FASTer - Issue #124
🪜Life As Levels. The Friendship Map📍
Whether accurate or not, last year year I came across a pyramid in Arabic that defines the levels of friendship. Since you are known by the friends you keep and that you are the sum of friends around you, this give me a moment to stop, pause and reflect.
Why? Because the lessons in it are profound. If friendship could be as shallow as level 1 and as deep as level 12, what should we be doing to get outcomes that allow us to get to a 12. Do people at level 1 fare worse than at 7? How does this work? How can this be applicable to other aspects of our lives.
But before all that, the mystery 12..
Zameel – someone you have a nodding acquaintance with
Jalees – someone you’re comfortable sitting with for a period of time
Sameer – you have good conversation with them
Nadeem – a drinking companion (just tea) that you might call when you’re free
Sahib – someone who’s concerned for your wellbeing
Rafeeq – someone you can depend upon. You’d probably go on holiday with them
Sadeeq – a true friend, someone who doesn’t befriend you for an ulterior motive
Khaleel – an intimate friend, someone whose presence makes you happy
Anees – someone with whom you’re really comfortable and familiar
Najiyy – a confidant, someone you trust deeply
Safiyy – your best friend, someone you’ve chosen over other friends
Qareen – someone who’s inseparable from you. You know how they think (and vice versa)
How will you invest your time and who with, for better outcomes?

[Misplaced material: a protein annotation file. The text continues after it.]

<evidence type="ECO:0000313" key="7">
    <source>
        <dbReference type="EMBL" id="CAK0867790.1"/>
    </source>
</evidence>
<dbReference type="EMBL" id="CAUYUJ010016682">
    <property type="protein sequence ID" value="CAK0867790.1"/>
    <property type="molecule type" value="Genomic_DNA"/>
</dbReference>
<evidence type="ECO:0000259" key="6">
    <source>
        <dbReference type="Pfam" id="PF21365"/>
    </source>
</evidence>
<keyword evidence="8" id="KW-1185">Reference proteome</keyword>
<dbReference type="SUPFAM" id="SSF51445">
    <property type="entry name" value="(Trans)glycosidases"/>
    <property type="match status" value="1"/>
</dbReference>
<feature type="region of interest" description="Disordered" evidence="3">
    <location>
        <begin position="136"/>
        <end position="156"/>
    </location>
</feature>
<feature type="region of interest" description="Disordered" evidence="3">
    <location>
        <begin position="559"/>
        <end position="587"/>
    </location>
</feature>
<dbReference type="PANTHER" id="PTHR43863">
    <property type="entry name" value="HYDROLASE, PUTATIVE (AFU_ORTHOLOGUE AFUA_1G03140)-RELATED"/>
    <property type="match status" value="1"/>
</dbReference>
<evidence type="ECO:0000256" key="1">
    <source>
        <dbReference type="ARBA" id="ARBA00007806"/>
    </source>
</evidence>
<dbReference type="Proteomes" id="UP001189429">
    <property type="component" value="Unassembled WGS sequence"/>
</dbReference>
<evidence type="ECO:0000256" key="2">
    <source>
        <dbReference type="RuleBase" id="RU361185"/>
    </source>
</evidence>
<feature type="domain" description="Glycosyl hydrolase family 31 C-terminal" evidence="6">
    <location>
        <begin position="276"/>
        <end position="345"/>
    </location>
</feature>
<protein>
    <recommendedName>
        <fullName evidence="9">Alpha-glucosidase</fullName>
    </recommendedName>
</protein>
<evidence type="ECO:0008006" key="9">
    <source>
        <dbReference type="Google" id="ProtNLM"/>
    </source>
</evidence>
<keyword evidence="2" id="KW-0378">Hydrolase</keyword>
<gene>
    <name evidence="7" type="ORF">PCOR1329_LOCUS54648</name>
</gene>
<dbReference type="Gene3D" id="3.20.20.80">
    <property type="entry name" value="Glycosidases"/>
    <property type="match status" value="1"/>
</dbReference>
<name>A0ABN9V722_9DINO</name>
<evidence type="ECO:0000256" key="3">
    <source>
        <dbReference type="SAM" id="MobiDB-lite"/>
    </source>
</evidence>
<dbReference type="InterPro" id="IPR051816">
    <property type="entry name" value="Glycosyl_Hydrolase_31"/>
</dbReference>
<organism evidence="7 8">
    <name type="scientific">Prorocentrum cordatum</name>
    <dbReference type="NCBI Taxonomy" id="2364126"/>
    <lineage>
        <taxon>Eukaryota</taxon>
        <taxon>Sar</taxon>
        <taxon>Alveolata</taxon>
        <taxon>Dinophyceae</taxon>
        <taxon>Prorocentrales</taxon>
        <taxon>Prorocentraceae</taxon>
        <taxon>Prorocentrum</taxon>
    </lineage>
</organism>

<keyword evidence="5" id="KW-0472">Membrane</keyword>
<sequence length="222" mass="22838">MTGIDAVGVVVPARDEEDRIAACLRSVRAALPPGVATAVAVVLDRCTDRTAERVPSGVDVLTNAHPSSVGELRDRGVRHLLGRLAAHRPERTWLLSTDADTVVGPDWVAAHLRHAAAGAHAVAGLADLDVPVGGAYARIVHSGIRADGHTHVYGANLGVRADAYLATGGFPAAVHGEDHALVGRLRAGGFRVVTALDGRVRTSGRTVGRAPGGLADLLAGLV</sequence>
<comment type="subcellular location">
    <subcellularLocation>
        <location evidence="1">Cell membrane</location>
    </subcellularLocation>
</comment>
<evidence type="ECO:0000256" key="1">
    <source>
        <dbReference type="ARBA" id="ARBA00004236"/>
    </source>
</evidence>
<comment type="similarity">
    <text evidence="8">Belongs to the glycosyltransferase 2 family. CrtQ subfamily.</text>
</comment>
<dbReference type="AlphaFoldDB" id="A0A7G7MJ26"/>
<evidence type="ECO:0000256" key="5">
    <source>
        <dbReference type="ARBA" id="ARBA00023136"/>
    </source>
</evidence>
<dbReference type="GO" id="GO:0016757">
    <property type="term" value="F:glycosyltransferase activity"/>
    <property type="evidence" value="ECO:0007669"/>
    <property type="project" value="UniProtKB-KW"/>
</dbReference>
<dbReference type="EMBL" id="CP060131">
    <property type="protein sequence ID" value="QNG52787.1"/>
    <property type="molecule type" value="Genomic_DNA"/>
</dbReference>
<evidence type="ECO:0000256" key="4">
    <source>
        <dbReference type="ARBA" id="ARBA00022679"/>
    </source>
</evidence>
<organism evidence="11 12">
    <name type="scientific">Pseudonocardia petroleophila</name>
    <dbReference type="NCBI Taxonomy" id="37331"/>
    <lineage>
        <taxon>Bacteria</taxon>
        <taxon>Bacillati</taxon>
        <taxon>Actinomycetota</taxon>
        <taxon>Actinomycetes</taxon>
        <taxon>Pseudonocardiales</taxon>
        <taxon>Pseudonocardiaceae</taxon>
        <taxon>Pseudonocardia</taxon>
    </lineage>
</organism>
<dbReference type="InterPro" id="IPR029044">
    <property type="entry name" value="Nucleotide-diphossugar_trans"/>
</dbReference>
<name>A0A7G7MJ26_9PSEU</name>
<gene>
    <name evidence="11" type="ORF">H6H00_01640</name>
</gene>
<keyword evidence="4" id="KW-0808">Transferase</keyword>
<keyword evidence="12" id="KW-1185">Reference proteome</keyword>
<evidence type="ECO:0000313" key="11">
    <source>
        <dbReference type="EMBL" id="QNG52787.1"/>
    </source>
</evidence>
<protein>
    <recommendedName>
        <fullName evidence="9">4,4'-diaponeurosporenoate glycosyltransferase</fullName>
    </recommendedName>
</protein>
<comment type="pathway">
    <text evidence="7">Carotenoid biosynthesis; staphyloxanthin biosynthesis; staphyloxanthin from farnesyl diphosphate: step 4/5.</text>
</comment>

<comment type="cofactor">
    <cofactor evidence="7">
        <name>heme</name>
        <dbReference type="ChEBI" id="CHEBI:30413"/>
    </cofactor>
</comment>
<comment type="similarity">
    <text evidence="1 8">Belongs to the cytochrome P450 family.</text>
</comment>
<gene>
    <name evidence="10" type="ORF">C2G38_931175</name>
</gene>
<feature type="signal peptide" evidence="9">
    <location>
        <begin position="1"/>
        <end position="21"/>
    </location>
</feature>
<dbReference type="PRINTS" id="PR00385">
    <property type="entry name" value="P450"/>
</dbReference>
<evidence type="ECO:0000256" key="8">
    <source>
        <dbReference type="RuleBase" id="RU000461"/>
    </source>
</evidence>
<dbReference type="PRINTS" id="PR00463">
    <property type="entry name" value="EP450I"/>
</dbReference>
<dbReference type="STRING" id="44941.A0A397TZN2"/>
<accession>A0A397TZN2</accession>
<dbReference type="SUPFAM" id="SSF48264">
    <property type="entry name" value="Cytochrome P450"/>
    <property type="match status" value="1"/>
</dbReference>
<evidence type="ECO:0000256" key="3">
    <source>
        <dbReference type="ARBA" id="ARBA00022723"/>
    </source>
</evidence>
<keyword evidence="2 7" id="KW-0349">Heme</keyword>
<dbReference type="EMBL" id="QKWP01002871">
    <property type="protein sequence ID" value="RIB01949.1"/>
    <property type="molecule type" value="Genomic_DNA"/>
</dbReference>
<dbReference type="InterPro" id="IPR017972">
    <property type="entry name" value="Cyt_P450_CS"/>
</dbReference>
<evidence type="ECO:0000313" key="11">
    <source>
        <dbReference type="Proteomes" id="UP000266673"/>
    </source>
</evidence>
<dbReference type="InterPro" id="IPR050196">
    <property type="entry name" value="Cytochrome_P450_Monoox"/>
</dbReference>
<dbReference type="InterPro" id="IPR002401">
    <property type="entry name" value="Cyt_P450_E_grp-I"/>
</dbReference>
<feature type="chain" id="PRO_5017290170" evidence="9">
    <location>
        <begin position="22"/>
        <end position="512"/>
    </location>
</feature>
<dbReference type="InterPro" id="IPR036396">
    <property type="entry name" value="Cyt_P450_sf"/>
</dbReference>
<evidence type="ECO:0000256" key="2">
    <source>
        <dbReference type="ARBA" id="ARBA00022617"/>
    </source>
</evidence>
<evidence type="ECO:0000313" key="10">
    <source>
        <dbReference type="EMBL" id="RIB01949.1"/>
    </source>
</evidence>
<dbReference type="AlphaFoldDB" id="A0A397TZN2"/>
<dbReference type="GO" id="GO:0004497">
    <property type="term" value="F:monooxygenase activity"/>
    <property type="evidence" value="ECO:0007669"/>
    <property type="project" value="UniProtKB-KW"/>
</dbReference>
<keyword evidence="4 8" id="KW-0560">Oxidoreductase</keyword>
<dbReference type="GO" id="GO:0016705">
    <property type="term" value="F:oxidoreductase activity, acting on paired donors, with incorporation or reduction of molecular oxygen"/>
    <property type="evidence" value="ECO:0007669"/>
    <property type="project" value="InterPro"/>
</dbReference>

Your outcomes aren’t bad because you aren’t trying hard enough, it’s likely because you aren’t self aware. There is no skill gap, likely a will gap. Some thing I read that changed my view on self awareness is the Johari Window. It is a model of self-awareness developed by Joseph Luft and Harry Ingham in 1955. It is a four-quadrant framework that helps us understand how much we know about ourselves and how much others know about us.
The quadrants are:
Open (also known as the arena): This quadrant represents the things that we know about ourselves and that others also know about us. This is the area of our self-awareness that is most visible to others.
Blind (also known as the facade): This quadrant represents the things that others know about us, but that we do not know about ourselves. This area of our self-awareness is hidden from us, but it is visible to others.
Hidden (also known as the hidden self): This quadrant represents the things that we know about ourselves, but that we choose not to share with others. This area of our self-awareness is hidden from others, but it is known to us.
Unknown (also known as the subconscious): This quadrant represents the things that we do not know about ourselves, and that others do not know about us. This area of our self-awareness is hidden from both ourselves and others.
Imagine you are a software developer and you want to make a change to your code. You can't just start randomly typing, because you don't know what the code does or how it works. You need to first understand the code, and then you can make changes to it in a way that is safe and effective.
The same is true for self-awareness. If you want to make changes to your life, you need to first understand yourself. You need to know your strengths and weaknesses, your blind spots, and the things that you are hiding from others. Once you have this self-awareness, you can start to make changes in a way that is effective and sustainable.